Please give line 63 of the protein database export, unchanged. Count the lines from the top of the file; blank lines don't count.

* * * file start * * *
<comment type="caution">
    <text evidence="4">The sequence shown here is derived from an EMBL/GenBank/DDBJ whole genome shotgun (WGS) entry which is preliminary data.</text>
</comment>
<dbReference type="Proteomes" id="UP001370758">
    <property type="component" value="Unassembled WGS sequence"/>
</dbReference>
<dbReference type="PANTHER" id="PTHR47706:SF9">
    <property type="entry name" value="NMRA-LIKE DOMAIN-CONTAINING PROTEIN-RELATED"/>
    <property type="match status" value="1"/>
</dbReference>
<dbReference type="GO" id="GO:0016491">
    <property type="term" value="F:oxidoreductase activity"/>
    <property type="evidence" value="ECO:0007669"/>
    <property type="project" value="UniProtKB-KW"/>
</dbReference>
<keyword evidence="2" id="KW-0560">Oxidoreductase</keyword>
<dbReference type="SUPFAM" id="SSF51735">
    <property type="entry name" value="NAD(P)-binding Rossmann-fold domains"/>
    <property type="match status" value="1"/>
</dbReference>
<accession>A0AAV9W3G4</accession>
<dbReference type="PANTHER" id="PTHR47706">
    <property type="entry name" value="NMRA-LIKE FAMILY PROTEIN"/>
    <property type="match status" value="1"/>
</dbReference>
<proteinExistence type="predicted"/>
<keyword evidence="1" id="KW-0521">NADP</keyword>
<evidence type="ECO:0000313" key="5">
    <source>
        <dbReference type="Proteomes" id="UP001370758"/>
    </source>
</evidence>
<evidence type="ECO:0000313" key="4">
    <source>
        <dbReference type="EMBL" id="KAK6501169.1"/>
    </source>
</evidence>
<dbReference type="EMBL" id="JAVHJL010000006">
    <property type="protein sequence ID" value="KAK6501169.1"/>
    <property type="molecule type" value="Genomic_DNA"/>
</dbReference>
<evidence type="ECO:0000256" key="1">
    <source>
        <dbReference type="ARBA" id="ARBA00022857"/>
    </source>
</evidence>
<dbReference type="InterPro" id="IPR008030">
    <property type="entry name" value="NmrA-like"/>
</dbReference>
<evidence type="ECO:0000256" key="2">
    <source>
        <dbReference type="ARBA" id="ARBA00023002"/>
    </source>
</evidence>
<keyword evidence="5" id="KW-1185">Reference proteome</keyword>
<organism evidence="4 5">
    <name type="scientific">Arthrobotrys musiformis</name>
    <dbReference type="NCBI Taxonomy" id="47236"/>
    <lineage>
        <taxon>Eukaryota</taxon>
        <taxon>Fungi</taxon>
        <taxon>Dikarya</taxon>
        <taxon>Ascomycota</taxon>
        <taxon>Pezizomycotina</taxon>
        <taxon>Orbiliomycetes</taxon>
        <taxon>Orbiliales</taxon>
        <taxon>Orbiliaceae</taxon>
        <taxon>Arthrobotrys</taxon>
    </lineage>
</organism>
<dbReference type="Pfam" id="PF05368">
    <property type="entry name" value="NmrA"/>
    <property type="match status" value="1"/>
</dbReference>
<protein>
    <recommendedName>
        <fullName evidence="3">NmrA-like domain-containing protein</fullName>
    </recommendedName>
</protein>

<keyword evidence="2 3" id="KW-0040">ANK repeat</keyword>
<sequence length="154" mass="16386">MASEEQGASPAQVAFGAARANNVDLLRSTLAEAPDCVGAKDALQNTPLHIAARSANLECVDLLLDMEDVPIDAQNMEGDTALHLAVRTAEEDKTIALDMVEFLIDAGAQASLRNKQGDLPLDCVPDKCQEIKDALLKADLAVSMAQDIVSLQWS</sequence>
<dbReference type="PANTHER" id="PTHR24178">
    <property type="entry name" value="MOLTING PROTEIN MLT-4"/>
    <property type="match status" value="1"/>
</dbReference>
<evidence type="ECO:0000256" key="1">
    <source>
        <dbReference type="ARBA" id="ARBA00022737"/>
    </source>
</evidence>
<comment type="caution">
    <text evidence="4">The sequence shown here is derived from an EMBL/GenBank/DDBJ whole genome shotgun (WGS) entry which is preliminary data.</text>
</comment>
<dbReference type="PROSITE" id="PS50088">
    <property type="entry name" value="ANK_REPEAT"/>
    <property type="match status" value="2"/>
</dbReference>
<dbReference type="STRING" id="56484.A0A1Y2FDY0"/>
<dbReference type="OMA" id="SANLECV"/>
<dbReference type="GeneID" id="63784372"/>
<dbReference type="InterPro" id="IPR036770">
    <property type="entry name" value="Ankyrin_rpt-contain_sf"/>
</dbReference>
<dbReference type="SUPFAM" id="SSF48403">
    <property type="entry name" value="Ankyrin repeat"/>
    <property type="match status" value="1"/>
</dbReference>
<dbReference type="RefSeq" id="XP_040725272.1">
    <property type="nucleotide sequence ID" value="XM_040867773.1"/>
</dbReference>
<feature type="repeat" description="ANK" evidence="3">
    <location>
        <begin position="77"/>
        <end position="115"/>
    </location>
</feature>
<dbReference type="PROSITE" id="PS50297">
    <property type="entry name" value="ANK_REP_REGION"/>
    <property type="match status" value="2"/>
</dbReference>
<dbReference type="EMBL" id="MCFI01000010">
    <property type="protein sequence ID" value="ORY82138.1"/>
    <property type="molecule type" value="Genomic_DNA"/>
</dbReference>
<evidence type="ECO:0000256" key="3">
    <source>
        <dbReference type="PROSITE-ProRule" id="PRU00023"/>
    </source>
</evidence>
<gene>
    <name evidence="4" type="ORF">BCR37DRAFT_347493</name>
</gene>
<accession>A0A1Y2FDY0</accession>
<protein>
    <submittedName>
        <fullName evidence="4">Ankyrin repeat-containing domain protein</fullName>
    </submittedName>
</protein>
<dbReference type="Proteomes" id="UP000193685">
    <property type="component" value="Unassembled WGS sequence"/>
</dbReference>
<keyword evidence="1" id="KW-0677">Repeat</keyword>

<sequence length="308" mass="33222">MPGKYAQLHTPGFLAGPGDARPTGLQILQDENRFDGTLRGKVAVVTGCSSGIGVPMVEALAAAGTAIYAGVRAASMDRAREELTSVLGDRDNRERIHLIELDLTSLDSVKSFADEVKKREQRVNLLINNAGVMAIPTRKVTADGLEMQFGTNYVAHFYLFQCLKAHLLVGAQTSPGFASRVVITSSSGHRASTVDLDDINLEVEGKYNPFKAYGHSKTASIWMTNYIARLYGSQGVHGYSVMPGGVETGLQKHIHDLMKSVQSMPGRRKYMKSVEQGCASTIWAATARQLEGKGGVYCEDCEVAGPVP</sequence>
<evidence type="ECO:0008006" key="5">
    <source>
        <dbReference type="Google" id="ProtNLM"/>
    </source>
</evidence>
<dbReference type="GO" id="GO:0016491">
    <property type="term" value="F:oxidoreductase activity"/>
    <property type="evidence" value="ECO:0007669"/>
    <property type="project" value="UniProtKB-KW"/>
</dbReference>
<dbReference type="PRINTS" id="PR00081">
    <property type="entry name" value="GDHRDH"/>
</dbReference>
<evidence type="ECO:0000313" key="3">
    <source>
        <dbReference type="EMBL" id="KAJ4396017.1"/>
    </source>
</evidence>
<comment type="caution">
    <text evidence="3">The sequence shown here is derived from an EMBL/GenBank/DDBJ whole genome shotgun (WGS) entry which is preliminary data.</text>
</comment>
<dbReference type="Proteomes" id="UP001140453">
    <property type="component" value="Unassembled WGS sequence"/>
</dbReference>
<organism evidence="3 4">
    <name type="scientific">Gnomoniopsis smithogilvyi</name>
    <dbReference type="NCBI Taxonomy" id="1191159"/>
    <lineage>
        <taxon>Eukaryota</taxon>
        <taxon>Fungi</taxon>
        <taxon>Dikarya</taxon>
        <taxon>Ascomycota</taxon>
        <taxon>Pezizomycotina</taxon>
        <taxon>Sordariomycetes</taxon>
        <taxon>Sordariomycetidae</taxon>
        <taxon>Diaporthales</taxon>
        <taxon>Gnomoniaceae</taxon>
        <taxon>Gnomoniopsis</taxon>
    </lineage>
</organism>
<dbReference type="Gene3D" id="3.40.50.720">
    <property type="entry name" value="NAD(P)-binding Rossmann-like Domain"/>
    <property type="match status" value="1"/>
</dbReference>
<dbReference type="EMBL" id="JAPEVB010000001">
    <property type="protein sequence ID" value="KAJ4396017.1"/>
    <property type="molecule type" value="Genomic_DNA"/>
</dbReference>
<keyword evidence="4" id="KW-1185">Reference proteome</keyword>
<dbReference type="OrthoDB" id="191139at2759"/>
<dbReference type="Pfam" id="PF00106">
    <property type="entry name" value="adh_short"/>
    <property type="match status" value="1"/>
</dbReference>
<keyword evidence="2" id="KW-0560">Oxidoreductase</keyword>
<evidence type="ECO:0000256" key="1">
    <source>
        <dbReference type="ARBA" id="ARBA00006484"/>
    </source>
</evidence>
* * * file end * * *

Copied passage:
        <taxon>Ascomycota</taxon>